in ,

Falling Oil Price Triggers Over N1tr Sell-Off In Stock Market

No respite yet for Nigerian investors as over N1 trillion has been wiped off from the stock market in just three trading days amid growing fears of coronavirus spread and declining crude oil price.
This is just as analysts have cautioned against panic selling of blue-chip to avoid crystallizing losses, insisting that the stocks would recover once the systemic risk fades away.
Specifically, the market capitalization of listed equities, which opened on Monday at N13, 365 trillion, depreciated by N1, 081 trillion, to close at N12, 284 trillion yesterday.

Also, the All-Share Index, which measures the performance of quoted companies, plunged by 2, 074.79 points or 8.8 percent from 25,647.54 to 23,572.75.

A breakdown of trading activity on Monday showed that only one stock appreciated in price while the All-Share Index (ASI) decreased by 632.07 absolute points, representing a dip of 2.41 percent, to close at 25,647.54 points, the largest decline since September 12, 2019.

Similarly, the overall market capitalization size lost N329 billion to close at N13.366 trillion.
The downturn was impacted by losses recorded in medium and large capitalized stocks, among which are: Nigerian Breweries, Stanbic IBTC Holdings, Guaranty Trust Bank, Zenith Bank, and Conoil.
The All-Share Index (ASI) decreased by 1,258.88 absolute points, on Tuesday, the largest single-day decline since falling 8.4 percent on March 19, 2010.
This represents a dip of 4.91 percent to close at 24,388.66 points. Similarly, the overall market capitalization size shed N656 billion, to close at N12.710 trillion.
At the end of transactions yesterday, investors lost N426 billion in value due to losses recorded in high capitalized stocks, especially Nestle Nigeria, Dangote Cement, Conoil, NASCON Allied Industries (NASCON) and Zenith Bank.
Analysts linked the massive sell-off to fear of a likely devaluation of the Naira, as well as the planned downward review of the 2020 budget to reflect the new economic realities, given that oil is already trading below the budget benchmark of $57 per barrel, oscillating between $34 and $45.
However, they argued that the possibility of rebound at this point is high considering the fact that equity prices are selling at a discount, in addition to the prevailing high dividend yields on the exchange.
The Chief Research Officer of Investdata Consulting Limited, Ambrose Omordion, “The continued inconsistencies in the policy of the government and its economic managers have weighed down investor confidence as stocks doubled their losses due to fear and a lack of economic policy direction.
“The lack of coordination between the monetary and fiscal authorities is already playing out in the macroeconomic indices and policy formation, however, It is obvious that this current market situation will not last after this panicky sell down that just hit the global and local markets.”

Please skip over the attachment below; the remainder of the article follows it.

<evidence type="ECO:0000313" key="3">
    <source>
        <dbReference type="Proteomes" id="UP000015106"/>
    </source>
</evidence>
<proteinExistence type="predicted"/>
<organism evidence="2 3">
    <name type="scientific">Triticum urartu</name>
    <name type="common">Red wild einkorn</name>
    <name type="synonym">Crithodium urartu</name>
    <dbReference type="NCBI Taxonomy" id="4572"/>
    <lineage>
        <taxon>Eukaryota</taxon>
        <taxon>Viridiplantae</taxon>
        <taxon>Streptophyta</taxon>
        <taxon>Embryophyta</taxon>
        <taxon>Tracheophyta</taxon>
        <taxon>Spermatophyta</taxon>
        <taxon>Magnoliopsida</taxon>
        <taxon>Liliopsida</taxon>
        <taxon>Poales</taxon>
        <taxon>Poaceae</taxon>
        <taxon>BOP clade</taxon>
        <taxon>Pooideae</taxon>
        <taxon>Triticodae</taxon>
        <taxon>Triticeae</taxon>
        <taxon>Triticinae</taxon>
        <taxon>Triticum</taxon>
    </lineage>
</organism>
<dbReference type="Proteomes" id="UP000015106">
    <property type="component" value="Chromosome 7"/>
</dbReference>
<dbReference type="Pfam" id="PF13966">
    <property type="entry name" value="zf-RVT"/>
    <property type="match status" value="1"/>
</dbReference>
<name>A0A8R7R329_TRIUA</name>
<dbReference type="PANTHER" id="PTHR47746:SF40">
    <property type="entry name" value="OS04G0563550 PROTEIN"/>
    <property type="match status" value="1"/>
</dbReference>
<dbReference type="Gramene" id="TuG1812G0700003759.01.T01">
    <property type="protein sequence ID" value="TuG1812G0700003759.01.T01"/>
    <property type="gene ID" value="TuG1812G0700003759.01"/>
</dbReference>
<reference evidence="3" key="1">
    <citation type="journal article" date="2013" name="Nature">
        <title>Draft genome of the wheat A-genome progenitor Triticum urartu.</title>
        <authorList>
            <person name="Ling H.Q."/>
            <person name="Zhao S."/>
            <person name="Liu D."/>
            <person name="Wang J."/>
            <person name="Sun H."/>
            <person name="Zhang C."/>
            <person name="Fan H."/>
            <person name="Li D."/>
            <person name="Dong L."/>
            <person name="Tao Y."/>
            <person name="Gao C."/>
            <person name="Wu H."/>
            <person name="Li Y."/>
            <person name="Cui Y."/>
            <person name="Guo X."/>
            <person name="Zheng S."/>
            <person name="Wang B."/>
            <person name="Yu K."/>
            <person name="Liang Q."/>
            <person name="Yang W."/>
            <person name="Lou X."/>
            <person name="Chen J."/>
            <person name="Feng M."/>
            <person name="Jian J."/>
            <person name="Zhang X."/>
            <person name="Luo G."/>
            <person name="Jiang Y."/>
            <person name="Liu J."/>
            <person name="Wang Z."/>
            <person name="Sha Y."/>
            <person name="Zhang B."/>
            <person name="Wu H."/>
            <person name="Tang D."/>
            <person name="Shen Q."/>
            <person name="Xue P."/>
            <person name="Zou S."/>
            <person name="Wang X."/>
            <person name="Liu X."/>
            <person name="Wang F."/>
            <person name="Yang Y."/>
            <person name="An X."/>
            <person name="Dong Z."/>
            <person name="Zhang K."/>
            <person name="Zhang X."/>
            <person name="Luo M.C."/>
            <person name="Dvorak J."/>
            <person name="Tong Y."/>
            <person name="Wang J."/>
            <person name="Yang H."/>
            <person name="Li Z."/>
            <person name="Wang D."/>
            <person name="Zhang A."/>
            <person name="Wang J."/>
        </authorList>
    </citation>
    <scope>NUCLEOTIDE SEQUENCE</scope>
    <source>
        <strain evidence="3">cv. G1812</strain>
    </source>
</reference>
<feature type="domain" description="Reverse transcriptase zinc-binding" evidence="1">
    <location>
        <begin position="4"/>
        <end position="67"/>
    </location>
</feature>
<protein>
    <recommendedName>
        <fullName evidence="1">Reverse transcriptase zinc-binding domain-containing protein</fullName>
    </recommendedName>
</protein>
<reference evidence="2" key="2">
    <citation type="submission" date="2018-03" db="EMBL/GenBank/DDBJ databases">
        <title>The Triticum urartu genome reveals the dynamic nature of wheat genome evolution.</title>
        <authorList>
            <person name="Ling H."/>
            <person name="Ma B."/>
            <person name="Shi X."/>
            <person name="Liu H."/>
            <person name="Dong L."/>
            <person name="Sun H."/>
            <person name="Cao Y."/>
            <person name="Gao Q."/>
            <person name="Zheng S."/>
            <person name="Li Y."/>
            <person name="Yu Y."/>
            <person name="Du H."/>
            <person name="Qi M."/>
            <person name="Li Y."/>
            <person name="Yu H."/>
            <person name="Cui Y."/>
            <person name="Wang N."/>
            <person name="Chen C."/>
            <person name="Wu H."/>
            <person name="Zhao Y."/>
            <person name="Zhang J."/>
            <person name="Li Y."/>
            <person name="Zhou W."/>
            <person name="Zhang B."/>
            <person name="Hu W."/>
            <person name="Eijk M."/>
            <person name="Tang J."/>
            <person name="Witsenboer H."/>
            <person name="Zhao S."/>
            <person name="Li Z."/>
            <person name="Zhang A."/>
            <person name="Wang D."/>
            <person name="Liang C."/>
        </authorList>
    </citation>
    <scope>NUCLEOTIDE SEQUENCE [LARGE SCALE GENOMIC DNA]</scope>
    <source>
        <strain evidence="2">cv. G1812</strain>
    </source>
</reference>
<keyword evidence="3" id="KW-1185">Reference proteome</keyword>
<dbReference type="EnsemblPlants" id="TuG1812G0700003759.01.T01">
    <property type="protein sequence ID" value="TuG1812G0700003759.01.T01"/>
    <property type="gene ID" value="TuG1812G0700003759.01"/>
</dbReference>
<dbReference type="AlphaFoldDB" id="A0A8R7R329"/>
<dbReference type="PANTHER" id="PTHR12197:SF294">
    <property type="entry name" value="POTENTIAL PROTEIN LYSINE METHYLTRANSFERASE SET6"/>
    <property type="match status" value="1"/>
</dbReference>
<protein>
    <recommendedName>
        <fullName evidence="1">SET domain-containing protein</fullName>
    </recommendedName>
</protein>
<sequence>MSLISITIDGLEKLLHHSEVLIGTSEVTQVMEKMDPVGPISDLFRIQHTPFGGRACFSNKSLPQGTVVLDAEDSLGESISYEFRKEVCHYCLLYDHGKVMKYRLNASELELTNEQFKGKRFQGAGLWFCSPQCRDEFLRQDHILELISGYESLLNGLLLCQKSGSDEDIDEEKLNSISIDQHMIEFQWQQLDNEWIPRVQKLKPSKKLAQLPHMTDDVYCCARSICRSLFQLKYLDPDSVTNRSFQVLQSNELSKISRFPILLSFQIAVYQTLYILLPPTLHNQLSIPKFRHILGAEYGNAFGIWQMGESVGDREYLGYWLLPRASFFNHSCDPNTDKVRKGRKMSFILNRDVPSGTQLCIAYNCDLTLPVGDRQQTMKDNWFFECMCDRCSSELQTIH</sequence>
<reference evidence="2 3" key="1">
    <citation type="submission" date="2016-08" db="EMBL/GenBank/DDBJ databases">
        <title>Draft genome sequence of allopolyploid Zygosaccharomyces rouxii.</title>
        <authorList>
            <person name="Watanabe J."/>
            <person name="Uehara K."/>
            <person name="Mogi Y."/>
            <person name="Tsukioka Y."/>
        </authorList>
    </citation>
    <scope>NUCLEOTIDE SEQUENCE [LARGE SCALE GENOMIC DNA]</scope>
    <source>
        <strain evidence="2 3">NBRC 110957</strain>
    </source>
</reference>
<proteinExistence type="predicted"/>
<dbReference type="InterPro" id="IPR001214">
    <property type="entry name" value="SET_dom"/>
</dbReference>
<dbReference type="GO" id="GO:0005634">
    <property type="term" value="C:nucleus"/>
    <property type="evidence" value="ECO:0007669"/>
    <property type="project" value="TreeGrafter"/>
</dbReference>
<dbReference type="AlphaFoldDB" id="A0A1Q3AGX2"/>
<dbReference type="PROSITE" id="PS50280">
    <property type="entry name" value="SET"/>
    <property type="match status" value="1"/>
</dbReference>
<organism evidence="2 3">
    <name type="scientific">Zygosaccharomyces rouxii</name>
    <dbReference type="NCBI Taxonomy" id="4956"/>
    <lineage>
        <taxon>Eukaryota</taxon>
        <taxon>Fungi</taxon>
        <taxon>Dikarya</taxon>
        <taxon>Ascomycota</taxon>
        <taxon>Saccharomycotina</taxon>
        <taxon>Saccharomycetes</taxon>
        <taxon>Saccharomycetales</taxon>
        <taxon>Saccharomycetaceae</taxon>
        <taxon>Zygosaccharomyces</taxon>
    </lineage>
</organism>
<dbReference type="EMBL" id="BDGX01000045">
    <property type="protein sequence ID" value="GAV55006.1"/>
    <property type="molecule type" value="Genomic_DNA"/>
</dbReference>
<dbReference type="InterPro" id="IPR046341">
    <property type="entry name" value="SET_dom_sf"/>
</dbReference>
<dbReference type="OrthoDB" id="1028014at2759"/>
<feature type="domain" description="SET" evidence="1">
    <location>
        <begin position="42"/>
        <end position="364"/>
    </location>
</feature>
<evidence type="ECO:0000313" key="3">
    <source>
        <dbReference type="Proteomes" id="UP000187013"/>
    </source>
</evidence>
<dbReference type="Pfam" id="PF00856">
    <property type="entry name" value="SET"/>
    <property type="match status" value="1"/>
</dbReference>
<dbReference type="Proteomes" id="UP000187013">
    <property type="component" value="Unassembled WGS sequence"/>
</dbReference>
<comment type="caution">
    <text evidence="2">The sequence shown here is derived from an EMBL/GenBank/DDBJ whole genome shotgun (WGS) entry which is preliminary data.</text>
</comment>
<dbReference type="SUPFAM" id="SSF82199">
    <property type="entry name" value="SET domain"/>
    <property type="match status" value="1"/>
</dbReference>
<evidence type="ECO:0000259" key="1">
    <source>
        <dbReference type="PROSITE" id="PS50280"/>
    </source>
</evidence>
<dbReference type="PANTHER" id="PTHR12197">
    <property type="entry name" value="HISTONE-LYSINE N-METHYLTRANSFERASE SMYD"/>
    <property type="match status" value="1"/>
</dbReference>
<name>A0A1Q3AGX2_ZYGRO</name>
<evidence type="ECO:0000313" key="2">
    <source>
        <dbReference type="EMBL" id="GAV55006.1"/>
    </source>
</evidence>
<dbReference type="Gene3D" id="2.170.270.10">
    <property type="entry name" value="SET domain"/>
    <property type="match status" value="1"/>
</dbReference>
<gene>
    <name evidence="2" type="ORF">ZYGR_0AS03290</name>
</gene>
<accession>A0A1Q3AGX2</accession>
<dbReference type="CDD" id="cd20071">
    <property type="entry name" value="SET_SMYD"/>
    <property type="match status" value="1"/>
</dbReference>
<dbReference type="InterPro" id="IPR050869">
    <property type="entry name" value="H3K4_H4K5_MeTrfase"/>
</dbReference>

He argued that the current trend is expected to attract funds and portfolio managers as many fundamentally sound equities are selling at their new lows.

According to him, “We expect the losses to subside as funds may flow the way of stocks on low price attraction and high dividend yields that cannot be resisted by smart money, as more audited corporate earnings hit the market, going forward.

“Also, investors and traders are positioning in anticipation of the 2019 full-year earnings reports, amidst the changing sentiments in the hope of improved liquidity and positive economic indices which may reverse the current trend..” he said.

The Head of Research, FSL Securities, Victor Chiazor said: “ The Nigerian market has reacted negatively to the significant drop in oil prices due to fears around the country’s ability to balance its budget and possible devaluation of Naira.

“However, taking a cue from the year 2015/2016 when we saw a significant drop in share prices on the Nigerian stock exchange as a result of the drop in oil price and the currency devaluation, we expect the market to immediately recover once a cure or vaccine for coronavirus is discovered or oil prices recover.

“We recommend that investors with patient capital take advantage of the low prices in the equities market while we advise against panic selling of blue-chip and fundamentally sound companies to avoid crystallizing losses,” he said.


Written by PH

Leave a Reply

Your email address will not be published.


Nigeria’s Economy Sluggish, Dragging Regional Prospects, Says Report

Tough Times Ahead As Covid-19 Slows Air Cargo Movement